Maarifa centers also facilitate exchanges among farmers, as well as visits from agricultural students who study in urban areas but return to rural areas for school holidays. These students serve as temporary extension workers and accumulate their first experiences putting their studies into practice. Not only does this become an empowering experience for them as they directly participate in solving real-time problems, but they also gain first-hand exposure to the modernization of the agriculture sector. Their perceptions begin to change—in terms of what being a part of this sector can mean—they begin to shed the notion of farming being a lifestyle for the poor and uneducated, and reimagine it as a dignified profession.
James is also creating opportunities for rural unemployed youth not enrolled in university agricultural programs in urban areas.
These young people can take ICT courses at Maarifa centers, and will soon be able to put those skills into practice as James pioneers the concept of micro business process outsourcing in East Africa. Specifically, James plans to launch a small business at each Maarifa center where young people will be able to provide outsourced Information Technology services to companies in and outside the region. Not only will this help provide a source of income for the centers, but it will continue to raise the prospects for economic well-being in rural areas for young people who may otherwise end up in urban slums as they travel to cities in search of work.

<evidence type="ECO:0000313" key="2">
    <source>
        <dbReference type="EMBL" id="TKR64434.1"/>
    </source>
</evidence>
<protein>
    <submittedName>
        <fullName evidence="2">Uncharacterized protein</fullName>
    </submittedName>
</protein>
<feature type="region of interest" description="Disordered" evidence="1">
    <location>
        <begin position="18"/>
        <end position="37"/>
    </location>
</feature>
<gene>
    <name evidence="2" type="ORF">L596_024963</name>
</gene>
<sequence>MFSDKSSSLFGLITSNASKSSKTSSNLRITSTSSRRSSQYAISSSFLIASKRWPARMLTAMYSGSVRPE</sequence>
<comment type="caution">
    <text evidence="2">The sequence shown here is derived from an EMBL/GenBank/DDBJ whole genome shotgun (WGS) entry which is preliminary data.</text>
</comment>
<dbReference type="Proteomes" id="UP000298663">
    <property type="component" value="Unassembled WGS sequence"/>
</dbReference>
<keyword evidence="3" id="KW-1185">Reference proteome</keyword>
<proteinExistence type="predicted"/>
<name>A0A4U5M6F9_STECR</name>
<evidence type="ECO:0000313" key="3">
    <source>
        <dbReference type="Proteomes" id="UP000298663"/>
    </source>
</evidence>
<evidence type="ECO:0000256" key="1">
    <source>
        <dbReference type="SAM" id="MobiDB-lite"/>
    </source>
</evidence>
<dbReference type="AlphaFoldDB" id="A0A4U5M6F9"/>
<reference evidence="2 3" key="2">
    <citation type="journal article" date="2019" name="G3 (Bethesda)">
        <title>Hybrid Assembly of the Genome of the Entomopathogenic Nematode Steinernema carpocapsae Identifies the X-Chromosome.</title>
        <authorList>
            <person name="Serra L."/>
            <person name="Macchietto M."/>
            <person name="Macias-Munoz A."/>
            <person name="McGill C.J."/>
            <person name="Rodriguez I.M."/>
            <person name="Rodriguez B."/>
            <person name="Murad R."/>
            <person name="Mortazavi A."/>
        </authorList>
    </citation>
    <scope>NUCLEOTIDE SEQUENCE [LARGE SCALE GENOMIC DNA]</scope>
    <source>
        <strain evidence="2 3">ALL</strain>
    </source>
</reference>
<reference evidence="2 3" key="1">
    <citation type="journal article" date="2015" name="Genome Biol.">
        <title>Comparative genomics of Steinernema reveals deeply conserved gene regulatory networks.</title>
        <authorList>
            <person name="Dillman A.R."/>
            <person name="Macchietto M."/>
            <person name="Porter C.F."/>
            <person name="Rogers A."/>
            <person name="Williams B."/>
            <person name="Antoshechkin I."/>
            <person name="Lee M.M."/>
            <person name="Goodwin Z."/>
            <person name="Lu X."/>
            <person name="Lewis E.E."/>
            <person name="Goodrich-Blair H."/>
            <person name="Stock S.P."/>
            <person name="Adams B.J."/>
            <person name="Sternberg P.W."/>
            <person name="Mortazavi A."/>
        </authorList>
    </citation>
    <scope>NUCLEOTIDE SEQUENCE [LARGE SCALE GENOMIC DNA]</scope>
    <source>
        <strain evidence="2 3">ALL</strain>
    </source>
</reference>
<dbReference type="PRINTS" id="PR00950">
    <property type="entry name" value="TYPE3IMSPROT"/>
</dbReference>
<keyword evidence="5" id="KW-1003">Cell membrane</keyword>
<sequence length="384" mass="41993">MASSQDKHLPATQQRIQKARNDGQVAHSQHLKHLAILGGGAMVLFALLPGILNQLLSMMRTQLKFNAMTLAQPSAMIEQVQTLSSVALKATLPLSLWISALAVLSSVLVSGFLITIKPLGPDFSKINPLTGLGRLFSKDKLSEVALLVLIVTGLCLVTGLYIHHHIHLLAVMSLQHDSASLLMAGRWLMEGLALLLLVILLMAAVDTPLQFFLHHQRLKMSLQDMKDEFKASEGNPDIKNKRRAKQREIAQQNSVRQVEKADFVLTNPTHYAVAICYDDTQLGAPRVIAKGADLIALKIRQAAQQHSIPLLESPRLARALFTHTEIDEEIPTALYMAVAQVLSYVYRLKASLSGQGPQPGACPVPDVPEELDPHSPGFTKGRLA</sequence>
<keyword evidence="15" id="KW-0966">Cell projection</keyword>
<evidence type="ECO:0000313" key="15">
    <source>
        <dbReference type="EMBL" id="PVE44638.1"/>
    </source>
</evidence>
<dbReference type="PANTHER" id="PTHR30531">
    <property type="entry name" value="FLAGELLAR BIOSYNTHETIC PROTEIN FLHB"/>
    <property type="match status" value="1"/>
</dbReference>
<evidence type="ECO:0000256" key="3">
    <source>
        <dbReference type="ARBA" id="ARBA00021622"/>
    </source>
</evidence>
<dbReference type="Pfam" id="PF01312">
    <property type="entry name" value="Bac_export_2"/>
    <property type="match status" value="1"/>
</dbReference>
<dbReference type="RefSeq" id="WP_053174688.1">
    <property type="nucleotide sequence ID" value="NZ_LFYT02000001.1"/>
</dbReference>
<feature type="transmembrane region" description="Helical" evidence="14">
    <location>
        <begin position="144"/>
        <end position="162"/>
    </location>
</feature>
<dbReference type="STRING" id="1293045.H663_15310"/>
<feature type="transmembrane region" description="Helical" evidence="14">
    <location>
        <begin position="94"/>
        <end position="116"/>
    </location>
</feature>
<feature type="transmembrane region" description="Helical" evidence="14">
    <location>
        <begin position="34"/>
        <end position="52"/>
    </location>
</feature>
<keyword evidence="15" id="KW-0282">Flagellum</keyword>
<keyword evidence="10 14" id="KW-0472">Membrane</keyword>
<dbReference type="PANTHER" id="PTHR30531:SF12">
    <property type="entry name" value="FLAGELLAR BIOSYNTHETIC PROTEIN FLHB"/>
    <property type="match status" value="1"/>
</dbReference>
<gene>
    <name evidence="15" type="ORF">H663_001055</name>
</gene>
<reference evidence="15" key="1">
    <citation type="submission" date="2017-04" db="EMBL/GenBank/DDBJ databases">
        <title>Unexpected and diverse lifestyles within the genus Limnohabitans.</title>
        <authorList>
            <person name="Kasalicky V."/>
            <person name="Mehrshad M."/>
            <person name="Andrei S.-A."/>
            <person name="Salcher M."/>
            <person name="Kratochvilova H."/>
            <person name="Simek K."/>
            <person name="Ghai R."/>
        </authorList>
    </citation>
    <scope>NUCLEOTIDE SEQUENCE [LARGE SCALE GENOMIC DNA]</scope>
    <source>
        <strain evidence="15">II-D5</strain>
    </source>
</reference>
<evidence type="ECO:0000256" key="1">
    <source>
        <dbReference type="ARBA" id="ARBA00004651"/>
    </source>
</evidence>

Government extension workers are enabled by the Maarifa centers to keep up to date on the latest agricultural research and develop training materials for farmers. A central database and portal that links all Maarifa centers enables the extension workers to easily and more effectively share this information with and support farmers over a wide geographical area. The mere presence of computers and Internet connectivity also provides extension workers with the communication tools to update and inform agricultural ministries and policymakers, often located in urban areas, on what is happening on the ground.
Vital to the success of these centers, however, is creating the community buy-in, which is made challenging by a history marked by city dwellers entering rural areas proclaiming a desire to help but leaving after having taken advantage of the community. Recognizing this, James establishes a governing body at each Maarifa center. For coordination reasons, farmers at each center are divided into forty groups of fifty farmers (totaling 2,000 farmers attached to each center). The governing body is composed of and voted into position by each of these forty groups. It is then responsible for incorporating the thoughts of the larger group (of 2,000 farmers) and steering the direction of the Maarifa center. It is this kind of local ownership that encourages the sustainability and effectiveness of the centers.